6. SO_RCVBUF and SO_SNDBUF - When a Windows Sockets implementation supports the SO_RCVBUF and SO_SNDBUF options, an application can request different buffer sizes (larger or smaller). The call to setsockopt() can succeed even when the implementation did not provide the whole amount requested. An application must call getsockopt with the same option to check the buffer size actually provided.

 
  1. SO_RCVTIMEO and SO_SNDTIMEO - When using the recv() function, if no data arrives during the period specified in SO_RCVTIMEO, the recv() function completes. In Windows versions prior to Windows 2000, any data received subsequently fails with WSAETIMEDOUT. In Windows 2000 and later, if no data arrives within the period specified in SO_RCVTIMEO the recv function returns WSAETIMEDOUT, and if data is received, recv returns SUCCESS. If a send or receive operation times out on a socket, the socket state is indeterminate, and should not be used; TCP sockets in this state have a potential for data loss, since the operation could be canceled at the same moment the operation was to be completed.

  2. PVD_CONFIG - This object stores the configuration information for the service provider associated with the socket specified in the s parameter. The exact format of this data structure is specific to each service provider.

  3. TCP_NODELAY - The TCP_NODELAY option is specific to TCP/IP service providers. The Nagle algorithm is disabled if the TCP_NODELAY option is enabled (and vice versa). The process involves buffering send data when there is unacknowledged data already in flight or buffering send data until a full-size packet can be sent. It is highly recommended that TCP/IP service providers enable the Nagle Algorithm by default, and for the vast majority of application protocols the Nagle Algorithm can deliver significant performance enhancements. However, for some applications this algorithm can impede performance, and TCP_NODELAY can be used to turn it off. These are applications where many small messages are sent, and the time delays between the messages are maintained. Application writers should not set TCP_NODELAY unless the impact of doing so is well-understood and desired because setting TCP_NODELAY can have a significant negative impact on network and application performance.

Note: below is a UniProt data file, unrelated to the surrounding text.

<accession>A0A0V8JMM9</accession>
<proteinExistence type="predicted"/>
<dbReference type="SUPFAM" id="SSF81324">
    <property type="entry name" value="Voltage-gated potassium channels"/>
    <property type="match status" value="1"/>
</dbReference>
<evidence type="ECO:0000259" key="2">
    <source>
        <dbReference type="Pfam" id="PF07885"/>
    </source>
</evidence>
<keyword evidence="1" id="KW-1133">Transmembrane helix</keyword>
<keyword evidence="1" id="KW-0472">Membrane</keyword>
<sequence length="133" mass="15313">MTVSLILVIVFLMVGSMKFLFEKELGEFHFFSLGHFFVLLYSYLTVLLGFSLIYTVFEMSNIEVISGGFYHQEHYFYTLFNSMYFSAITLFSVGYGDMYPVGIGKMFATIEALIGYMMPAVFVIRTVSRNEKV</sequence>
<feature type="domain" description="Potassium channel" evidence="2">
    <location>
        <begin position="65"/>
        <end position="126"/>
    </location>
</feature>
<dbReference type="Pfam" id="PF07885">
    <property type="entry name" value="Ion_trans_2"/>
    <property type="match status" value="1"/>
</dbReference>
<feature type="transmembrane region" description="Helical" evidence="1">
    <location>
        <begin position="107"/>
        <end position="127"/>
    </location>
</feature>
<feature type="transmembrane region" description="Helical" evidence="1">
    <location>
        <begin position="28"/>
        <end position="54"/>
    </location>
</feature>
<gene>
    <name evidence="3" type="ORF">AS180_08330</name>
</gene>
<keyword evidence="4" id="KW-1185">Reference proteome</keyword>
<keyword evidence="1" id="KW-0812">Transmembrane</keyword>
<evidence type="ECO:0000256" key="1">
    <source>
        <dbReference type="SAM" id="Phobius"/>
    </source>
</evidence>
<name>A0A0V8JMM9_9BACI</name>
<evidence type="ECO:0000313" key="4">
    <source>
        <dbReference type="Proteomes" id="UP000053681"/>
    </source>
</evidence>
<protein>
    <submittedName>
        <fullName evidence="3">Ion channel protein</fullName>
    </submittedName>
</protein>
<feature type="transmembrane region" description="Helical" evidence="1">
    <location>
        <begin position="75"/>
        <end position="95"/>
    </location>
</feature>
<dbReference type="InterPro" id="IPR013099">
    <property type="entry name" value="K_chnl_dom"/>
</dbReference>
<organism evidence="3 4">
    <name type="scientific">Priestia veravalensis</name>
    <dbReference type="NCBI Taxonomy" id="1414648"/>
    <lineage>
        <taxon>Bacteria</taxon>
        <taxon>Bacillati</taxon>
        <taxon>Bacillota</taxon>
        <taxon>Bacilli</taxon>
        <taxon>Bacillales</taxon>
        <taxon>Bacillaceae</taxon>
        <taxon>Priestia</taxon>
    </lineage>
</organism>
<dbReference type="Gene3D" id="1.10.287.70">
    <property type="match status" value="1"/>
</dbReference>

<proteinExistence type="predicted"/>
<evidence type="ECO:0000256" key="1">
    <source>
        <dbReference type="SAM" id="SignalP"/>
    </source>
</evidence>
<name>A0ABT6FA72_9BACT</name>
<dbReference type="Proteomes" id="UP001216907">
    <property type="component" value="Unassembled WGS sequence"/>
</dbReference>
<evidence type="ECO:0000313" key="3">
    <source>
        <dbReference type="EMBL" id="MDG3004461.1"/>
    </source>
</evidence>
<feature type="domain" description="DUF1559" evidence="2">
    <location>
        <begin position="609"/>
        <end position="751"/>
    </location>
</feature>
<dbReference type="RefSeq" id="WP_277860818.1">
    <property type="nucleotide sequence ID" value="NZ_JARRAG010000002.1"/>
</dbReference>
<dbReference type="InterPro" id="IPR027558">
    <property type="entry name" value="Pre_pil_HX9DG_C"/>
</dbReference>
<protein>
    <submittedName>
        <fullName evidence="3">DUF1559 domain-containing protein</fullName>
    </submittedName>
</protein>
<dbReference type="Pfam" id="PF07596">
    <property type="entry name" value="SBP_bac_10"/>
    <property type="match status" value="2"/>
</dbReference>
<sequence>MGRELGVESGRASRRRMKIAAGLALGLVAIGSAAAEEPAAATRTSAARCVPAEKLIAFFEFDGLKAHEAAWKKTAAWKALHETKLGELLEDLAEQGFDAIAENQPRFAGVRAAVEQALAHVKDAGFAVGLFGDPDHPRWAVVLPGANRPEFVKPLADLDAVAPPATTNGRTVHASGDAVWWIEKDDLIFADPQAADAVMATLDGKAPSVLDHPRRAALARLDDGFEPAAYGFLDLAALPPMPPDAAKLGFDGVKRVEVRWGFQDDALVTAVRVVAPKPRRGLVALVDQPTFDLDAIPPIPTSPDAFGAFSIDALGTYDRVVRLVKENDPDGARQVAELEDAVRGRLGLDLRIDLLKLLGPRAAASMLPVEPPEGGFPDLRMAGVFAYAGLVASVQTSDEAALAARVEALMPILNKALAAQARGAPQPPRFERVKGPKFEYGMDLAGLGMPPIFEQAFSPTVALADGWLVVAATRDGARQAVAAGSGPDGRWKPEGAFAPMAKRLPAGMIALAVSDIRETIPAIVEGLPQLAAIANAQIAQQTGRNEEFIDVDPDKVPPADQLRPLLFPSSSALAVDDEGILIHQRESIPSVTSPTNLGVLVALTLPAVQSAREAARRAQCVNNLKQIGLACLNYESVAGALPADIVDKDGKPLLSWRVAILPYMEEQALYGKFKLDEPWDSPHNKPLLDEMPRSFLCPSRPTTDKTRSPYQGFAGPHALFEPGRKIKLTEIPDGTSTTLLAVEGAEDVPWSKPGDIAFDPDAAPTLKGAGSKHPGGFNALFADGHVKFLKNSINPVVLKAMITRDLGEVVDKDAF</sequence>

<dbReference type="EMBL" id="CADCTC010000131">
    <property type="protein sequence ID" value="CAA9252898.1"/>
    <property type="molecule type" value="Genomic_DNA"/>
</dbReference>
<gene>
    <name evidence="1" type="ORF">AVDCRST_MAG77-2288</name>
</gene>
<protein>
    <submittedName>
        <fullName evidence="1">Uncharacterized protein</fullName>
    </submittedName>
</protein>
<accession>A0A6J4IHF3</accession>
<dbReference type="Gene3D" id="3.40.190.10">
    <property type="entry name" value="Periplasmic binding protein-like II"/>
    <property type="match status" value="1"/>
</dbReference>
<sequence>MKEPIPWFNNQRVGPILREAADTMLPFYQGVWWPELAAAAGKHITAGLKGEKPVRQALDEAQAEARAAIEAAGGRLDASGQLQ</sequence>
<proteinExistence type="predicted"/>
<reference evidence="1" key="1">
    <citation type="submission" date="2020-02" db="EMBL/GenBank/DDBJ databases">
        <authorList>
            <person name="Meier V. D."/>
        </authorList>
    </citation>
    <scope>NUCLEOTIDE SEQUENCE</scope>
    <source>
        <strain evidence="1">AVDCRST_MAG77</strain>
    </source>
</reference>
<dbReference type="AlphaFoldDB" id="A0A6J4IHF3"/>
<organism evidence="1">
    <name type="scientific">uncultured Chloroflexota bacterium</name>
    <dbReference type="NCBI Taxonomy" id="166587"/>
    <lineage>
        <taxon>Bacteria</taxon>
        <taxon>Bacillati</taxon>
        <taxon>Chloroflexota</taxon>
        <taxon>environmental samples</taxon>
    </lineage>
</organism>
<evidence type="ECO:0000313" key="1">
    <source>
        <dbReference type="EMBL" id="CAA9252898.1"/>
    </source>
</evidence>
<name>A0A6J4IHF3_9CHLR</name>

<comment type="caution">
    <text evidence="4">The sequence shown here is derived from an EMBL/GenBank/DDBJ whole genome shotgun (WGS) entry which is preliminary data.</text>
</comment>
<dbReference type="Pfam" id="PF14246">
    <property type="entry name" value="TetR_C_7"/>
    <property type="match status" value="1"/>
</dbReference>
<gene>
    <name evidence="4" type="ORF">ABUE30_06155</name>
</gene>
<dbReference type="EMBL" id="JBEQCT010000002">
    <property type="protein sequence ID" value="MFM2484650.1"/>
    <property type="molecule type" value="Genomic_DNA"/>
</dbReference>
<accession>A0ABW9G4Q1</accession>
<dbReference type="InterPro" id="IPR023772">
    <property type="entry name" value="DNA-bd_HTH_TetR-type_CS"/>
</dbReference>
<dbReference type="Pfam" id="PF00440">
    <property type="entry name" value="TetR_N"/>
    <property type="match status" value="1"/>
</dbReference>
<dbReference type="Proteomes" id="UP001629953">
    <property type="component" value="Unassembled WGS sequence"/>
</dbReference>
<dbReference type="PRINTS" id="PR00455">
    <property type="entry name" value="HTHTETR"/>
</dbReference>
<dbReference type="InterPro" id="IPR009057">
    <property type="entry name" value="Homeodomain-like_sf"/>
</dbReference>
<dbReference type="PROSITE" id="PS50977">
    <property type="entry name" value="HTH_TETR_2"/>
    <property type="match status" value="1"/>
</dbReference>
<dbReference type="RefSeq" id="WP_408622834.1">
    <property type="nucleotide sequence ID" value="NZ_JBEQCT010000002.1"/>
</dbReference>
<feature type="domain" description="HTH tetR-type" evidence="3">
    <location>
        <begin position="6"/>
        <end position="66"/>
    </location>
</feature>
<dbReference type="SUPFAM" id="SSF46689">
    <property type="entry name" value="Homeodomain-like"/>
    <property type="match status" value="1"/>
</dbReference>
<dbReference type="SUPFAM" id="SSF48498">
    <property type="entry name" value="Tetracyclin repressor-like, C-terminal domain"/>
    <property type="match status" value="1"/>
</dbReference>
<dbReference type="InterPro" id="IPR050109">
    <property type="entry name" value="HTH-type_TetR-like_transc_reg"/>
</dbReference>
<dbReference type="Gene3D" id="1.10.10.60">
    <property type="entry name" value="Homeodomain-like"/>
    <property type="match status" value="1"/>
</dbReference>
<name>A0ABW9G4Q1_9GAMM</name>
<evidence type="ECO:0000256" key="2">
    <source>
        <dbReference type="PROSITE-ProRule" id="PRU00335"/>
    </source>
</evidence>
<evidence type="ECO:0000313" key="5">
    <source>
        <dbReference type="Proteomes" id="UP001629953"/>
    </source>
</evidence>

setsockopt() Program Example

 

The following example demonstrates the setsockopt() function.

#include <stdio.h>

#include <winsock2.h>

 

void main()

{

  // Declare variables

  WSADATA wsaData;

  SOCKET ListenSocket;

  sockaddr_in service;

 

  // Initialize Winsock, request the Winsock 2.2

  int iResult = WSAStartup(MAKEWORD(2, 2), &wsaData);

  if(iResult != NO_ERROR)

    printf("Error at WSAStartup().\n");

  else

    printf("WSAStartup() is OK.\n");

 

  // Create a listening socket

  ListenSocket = socket(AF_INET, SOCK_STREAM, IPPROTO_TCP);

  if (ListenSocket == INVALID_SOCKET)

  {

    printf("Error at socket().\n");

    WSACleanup();

    return;

  }

  else

         printf("socket() is OK.\n");

 

  // Bind the socket to the local IP address and port 55555

  hostent* thisHost;

  char* ip;

  u_short port;

  port = 55555;

  thisHost = gethostbyname("");

  ip = inet_ntoa(*(struct in_addr *)*thisHost->h_addr_list);

 

  // Try running this program on machine using live IP...

  printf("\nIP address is: %s.\n", ip);

  printf("Hostname is: %s.\n", thisHost->h_name);

  printf("Address type: %i.\n\n", thisHost->h_addrtype);

 

  service.sin_family = AF_INET;

  service.sin_addr.s_addr = inet_addr(ip);

  service.sin_port = htons(port);

 

  if (bind(ListenSocket,(SOCKADDR*) &service, sizeof(service)) == SOCKET_ERROR)

  {

    printf("bind() failed lol!\n");

    closesocket(ListenSocket);

    return;

  }

else

         printf("bind() is OK.\n");

 

  // Initialize variables and call setsockopt().

  // The SO_KEEPALIVE parameter is a socket option

  // that makes the socket send keepalive messages

  // on the session. The SO_KEEPALIVE socket option

  // requires a boolean value to be passed to the

  // setsockopt function. If TRUE, the socket is

  // configured to send keepalive messages, if FALSE

  // the socket configured to NOT send keepalive messages.

  // This section of code tests the setsockopt() function

  // by checking the status of SO_KEEPALIVE on the socket

  // using the getsockopt() function.

  BOOL bOptVal = TRUE;

  int bOptLen = sizeof(BOOL);